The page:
They both believe they wrote A Winter’s Tale,*
And their debate has grown a little stale.”

*De Vere, believed by some conspiracy theorists to have been “Shakespeare,” died several years before the composition of A Winter’s Tale.

“I’d also keep the scholars out of here:
[‘If Bottom turned by magic to an ass
Is, like I think, a bawdy pun on “rear,”
I’ll teach my Early English Drama class
That Will was saying slyly, “I am queer”
And scenes in drag express his inner lass.’]
[‘Does Lear suggest it’s choice or iron fate
That makes a person bi, or gay, or straight?’]

“One critic claims I had a proto-commie’s voice,
While others say that freer enterprise
Was doubtlessly my economic choice.
He thinks I served the state with pretty lies,
She says rebelling made my heart rejoice.
They make me what they love or most despise…
The real “me” critics think they can define
Is not contained in any written line. “

“Another blow from fickle, frightful fate
Are bards I often am assaulted by.
How deep’s the well of bitter rivals’ hate!
I’d thought with death that jealousy would die,
But writers foul, along with writers great,
Despise that I’m one critics deify.
Although the fault is surely none of mine,
It irks them that my name’s become divine.”

Although there’s truth in much of what he said,
It seemed he wanted only to complain.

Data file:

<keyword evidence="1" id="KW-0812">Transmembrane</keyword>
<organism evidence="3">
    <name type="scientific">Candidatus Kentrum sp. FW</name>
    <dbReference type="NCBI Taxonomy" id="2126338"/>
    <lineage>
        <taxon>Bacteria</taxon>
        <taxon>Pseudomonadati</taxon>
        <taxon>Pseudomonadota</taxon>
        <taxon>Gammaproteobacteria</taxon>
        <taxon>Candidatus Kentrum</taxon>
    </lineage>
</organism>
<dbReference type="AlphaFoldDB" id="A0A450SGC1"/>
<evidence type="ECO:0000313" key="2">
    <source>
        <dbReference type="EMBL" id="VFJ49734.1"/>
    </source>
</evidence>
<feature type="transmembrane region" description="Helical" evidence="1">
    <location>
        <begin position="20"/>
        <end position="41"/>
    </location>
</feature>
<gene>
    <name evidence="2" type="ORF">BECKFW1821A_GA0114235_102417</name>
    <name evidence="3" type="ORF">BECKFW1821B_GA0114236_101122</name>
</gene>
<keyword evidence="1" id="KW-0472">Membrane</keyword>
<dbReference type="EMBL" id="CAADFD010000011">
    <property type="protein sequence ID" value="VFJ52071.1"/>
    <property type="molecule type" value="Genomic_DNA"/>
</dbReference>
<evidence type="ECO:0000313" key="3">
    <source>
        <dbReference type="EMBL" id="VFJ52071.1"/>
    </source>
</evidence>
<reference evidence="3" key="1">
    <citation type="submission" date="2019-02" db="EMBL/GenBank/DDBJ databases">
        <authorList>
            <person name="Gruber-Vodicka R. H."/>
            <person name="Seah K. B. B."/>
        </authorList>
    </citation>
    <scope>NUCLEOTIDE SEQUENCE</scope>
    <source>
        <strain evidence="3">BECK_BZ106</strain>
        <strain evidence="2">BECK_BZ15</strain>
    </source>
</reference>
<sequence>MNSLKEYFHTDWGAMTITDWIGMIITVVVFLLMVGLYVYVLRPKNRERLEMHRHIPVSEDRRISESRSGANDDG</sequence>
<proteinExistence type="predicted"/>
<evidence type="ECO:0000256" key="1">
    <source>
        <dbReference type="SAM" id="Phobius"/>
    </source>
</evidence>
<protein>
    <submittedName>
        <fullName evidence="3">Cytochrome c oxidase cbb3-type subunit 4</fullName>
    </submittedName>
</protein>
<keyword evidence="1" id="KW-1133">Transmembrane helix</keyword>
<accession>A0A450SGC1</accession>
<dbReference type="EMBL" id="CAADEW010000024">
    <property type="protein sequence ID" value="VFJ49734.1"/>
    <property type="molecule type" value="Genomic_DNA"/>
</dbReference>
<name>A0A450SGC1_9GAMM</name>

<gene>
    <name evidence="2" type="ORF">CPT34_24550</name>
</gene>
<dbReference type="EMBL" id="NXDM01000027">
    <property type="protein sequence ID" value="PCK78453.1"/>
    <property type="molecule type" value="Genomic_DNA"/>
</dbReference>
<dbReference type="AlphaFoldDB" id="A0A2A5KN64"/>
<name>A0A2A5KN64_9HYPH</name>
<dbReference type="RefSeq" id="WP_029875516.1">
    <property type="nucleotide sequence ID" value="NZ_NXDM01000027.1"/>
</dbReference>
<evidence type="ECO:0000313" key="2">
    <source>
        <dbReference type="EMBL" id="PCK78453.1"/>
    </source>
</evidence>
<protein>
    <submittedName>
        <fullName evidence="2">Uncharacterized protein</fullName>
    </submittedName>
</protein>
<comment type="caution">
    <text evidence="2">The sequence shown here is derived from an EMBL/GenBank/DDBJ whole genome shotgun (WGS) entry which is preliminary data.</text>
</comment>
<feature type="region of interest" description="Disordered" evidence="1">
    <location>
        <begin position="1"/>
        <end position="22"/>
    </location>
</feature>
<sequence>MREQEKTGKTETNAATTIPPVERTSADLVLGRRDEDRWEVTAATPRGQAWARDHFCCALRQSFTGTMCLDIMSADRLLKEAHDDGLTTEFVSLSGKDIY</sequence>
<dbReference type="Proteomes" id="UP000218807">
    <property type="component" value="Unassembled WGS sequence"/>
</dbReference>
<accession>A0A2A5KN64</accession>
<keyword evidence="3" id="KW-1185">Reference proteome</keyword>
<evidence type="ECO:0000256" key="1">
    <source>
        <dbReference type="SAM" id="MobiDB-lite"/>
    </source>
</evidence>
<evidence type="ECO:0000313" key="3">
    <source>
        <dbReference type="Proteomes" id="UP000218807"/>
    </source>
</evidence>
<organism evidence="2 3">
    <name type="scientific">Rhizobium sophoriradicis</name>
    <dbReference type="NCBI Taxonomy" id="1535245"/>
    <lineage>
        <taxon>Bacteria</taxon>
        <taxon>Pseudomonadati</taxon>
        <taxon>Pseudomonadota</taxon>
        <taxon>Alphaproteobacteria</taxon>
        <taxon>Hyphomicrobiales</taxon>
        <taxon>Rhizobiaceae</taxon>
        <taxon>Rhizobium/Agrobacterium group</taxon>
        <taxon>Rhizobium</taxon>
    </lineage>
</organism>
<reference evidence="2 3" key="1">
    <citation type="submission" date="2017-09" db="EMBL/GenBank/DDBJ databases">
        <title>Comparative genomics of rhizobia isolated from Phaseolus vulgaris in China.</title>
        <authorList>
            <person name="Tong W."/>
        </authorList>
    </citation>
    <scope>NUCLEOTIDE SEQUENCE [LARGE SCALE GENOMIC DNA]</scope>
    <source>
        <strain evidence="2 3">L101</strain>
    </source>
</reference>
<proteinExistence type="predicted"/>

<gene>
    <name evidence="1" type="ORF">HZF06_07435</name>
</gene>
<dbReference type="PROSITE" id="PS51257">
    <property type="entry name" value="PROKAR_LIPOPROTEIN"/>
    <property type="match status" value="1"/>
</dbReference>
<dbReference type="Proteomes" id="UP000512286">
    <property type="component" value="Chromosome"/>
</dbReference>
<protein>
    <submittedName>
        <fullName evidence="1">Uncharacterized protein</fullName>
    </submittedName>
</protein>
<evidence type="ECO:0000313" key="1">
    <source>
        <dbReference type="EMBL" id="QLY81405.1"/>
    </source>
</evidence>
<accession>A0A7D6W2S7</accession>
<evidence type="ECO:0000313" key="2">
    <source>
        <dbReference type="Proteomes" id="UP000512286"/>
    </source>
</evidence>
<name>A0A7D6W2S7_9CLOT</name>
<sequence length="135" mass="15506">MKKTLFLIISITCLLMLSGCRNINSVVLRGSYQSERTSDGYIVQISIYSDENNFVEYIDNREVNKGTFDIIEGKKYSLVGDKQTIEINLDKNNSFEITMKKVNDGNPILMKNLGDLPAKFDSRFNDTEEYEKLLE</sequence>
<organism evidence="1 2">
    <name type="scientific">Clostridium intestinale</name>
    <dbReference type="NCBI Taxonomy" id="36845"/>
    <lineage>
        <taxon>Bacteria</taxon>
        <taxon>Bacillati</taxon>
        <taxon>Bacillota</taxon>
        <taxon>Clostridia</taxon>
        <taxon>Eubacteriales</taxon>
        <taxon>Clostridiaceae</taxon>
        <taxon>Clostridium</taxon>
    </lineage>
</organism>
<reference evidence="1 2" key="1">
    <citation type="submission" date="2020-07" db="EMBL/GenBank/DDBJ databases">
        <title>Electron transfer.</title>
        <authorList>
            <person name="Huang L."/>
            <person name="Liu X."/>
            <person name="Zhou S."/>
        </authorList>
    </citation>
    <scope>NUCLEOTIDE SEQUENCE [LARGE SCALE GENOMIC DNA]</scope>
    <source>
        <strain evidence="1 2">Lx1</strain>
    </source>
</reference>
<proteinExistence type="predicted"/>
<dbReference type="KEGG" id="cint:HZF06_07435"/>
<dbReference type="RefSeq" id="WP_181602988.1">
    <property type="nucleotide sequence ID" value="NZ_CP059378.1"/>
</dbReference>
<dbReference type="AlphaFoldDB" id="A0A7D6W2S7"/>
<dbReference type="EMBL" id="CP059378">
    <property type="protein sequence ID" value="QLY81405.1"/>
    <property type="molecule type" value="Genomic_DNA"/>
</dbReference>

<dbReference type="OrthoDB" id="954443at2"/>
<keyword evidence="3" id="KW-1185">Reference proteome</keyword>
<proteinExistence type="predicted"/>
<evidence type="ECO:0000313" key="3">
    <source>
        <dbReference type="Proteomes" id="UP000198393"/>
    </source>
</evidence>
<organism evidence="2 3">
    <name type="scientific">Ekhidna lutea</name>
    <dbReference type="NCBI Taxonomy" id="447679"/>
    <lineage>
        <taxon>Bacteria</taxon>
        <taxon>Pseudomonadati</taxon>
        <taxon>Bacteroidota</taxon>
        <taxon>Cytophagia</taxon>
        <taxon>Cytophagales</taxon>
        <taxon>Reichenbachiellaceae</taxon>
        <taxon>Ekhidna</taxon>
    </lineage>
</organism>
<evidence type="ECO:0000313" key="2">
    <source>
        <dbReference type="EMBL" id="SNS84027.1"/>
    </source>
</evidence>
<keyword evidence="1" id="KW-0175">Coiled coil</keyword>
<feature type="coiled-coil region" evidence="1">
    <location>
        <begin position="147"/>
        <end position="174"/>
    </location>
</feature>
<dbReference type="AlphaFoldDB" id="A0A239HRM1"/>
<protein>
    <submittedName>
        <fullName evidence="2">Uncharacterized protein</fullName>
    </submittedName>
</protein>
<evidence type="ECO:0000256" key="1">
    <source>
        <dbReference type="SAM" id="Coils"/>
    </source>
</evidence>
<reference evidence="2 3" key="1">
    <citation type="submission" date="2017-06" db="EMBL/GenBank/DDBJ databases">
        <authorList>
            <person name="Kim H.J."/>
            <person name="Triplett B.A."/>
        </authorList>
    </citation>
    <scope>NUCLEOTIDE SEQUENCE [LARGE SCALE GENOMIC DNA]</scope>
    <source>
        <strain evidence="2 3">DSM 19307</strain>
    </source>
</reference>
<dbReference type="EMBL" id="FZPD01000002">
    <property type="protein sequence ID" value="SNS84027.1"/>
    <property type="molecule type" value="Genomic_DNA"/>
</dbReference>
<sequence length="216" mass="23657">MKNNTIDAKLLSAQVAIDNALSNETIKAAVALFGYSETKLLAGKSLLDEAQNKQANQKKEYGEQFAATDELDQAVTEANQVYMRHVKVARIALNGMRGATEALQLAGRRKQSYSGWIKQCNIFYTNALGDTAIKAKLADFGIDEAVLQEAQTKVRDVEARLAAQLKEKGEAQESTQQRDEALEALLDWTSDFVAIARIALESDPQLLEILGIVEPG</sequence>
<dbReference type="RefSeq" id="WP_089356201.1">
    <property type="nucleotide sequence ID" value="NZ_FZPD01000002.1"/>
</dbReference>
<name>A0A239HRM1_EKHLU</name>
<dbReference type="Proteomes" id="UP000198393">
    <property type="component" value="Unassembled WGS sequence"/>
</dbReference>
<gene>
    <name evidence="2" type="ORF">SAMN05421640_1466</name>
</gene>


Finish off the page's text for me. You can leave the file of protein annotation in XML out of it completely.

His whiny ways began to hurt my head.
As much as this confession causes pain,
I admit that, from England’s bard, I fled
As people flee from falling acid rain .
I went in search of other famous ghosts
And hoped they’d serve as better spirit-hosts.

“Shakespeare in the Underworld”

[Part I: a selection from The New House of Fame by Paul “Whitberg” Burgess]

“A chat with England’s bard will make it clear
that death for stars is still a thing to dread.
I trust you’ll recognize this person here
[Unless you’ve got no brain inside your head].
That’s William Shakespeare–Britain’s treasured dear,
A man among the greatest of the dead.
Now have a conversation with the Bard
To see that death’s a fate that’s always hard.
 

Before the Bard could say a single word,
He was approached by Richard Number Three
(A king who’s better known as “Rick the Third”).
The Bard inquired, “What dost thou want of me?”
The Third replied, “Thou sland’ring boorish bird,
Thy song hath brought me lasting infamy.
Thy play–a dreadful toy, a trivial thing–
Hath made me seem the worst of any king.

I thank thee–balding, bitter, whoreson, hack–
For making sure that all posterity
Would think me evil with a crooked back.”
Said Will, “To thee, I gave eternity
A famous name–which many hate to lack–
I gave thee as an act of charity.
Without my widely-read and studied play,
How many would recall your name today?”

Brave New World

How easy it’s become to cross the sea–
To visit lands with foreign flags unfurled.
The web connects Japan to Sicily,